- CEO Jan Carlson says Autoliv in talks with Lidar laser makers
- Carlson prefers acquisitions or JVs to add technology
With an eye on a future with self-driving vehicles, Swedish airbag maker Autoliv Inc. wants to expand in technology aimed at avoiding collisions rather than just trying to limit their devastating effects.
The world’s biggest maker of car-safety parts is seeking acquisitions and joint ventures in systems such as Lidar, a technology that uses lasers to detect objects, Chief Executive Officer Jan Carlson said in an interview last week in Stockholm. Autoliv has “discussions ongoing” with some companies, the CEO said.
Google along with BMW AG and other carmakers are racing to develop self-driving vehicles that would require a range of new safety features to avoid traffic accidents. Within a decade, one in eight cars sold around the world will have autonomous features, according to a study by Boston Consulting Group. The rapid industry change means suppliers like Autoliv are widening their portfolios with devices based on cameras, radar and software.
“If we can do technology acquisitions, which has for a long time been in our strategy, it is of course preferable” to developing systems from scratch, Carlson said.
Based in Stockholm and Auburn Hills, Michigan, the company has expanded globally by supplying passenger-safety products like seat belts and airbags to virtually every major carmaker.
Now, Autoliv components are contributing to autonomy features in cars like Daimler AG’s new Mercedes-Benz E-Class, which can steer itself in auto-pilot mode, brake in emergencies and evade obstructions. The company is also partnering with Volvo AB in a project called Drive Me that aims to have 100 self-driving cars on the roads in Gothenburg, Sweden next year.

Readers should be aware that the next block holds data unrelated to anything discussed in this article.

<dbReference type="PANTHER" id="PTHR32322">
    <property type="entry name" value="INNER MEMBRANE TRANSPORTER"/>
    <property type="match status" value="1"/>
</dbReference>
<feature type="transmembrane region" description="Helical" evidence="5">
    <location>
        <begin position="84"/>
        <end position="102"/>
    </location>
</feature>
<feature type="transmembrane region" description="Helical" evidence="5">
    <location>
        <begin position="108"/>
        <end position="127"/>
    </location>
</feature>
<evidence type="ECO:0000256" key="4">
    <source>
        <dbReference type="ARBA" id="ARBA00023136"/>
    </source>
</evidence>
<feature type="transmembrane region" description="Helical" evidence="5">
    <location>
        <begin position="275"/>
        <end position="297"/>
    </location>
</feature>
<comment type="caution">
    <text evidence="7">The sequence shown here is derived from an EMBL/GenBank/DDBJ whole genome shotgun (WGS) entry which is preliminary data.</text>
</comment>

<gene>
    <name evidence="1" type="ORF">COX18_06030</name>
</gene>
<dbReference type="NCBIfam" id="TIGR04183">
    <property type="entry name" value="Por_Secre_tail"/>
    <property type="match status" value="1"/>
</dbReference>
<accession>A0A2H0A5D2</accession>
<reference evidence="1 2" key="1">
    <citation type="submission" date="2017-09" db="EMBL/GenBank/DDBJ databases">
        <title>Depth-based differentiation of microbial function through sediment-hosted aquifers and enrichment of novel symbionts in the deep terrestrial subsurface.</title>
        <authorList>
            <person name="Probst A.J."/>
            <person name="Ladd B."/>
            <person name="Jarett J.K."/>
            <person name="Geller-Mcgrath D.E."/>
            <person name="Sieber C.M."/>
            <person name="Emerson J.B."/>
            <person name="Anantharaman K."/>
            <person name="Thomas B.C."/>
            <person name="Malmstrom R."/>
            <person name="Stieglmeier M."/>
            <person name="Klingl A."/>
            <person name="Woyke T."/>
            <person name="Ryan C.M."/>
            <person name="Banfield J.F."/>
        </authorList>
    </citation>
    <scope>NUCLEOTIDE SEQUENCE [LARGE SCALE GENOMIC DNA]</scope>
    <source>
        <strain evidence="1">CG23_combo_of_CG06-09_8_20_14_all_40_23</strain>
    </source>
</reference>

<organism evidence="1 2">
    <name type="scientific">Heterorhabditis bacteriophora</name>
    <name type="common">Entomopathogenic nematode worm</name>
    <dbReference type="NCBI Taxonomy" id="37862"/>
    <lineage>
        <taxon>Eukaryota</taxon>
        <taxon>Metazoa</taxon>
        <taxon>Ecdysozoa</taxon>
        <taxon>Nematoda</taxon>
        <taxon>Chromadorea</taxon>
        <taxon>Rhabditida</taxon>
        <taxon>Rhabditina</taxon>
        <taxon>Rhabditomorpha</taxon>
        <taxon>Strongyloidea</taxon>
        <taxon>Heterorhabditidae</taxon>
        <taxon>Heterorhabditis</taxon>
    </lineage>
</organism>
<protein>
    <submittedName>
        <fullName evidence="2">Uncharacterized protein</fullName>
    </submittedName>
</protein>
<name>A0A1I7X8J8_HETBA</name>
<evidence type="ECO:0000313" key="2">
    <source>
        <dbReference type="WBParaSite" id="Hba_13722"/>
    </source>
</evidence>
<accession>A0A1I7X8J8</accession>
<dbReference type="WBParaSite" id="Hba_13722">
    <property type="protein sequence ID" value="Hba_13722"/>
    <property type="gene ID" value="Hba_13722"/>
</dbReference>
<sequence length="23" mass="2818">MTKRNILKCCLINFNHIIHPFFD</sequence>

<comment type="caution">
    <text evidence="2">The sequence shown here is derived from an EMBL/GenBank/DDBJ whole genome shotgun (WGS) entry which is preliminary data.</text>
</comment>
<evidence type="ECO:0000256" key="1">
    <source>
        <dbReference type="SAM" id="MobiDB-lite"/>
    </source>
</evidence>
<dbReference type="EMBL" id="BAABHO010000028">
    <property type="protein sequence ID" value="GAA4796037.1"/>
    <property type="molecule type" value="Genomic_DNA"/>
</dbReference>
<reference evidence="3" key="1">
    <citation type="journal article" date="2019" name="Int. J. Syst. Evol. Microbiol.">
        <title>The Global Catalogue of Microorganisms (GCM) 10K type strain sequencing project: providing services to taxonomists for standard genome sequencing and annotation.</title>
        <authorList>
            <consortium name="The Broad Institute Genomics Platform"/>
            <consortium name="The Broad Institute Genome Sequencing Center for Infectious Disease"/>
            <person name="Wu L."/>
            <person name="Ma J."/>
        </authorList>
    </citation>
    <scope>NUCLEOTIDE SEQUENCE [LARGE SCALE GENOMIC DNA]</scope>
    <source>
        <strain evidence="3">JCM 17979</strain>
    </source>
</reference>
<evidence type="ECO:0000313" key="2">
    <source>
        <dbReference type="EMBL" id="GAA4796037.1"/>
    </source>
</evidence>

This would follow Google’s tests of what may be the best-known fleet of self-driving cars, consisting of prototypes and specially-equipped Lexus SUVs that have driven more than a million miles on roads in California, Texas and Washington.
During the past several years, Autoliv has been building up capability in cameras, software and collision-warning systems. The company is also adding brake controls through a joint venture with Japan’s Nissin Kogyo. By the end of the decade, Autoliv forecasts annual revenue from electronics will rise to $3 billion, a quarter of total sales, from about $1.6 billion in 2015. Its spending on research and engineering will increase to close to 6.5 percent of sales this year.
An acquisition to secure Lidar know-how “would appear to be the most plausible” next step for Autoliv, SEB Equities analyst Anders Trapp said in a phone interview. “They have some form of competence in all sensor technologies except Lidar.”
Lidar systems bounce laser light off objects to assess their shape and location and are sought by competing suppliers. German auto-parts maker Continental AG this month acquired the Lidar sensor division of Advanced Scientific Concepts Inc. while Delphi Automotive Plc said in June it was investing in Lidar-maker Quanergy Systems Inc.
Autoliv has singled out “a couple” of Lidar companies that are “more interesting than others,” Carlson said. “It’s too early to mention any names as we are in various levels of discussions with some of these guys.”
Should autonomous vehicles eliminate the need for drivers in the future, demand for products like airbags and seat belts that make up the bulk of the company’s earnings will fall, along with the risk of accidents caused by humans.
“I see that taking a very long time,” Carlson said. As long as all cars aren’t fully autonomous, the risk will remain of being hit by a human driver, requiring “some kind of occupant protection for a very, very long time.”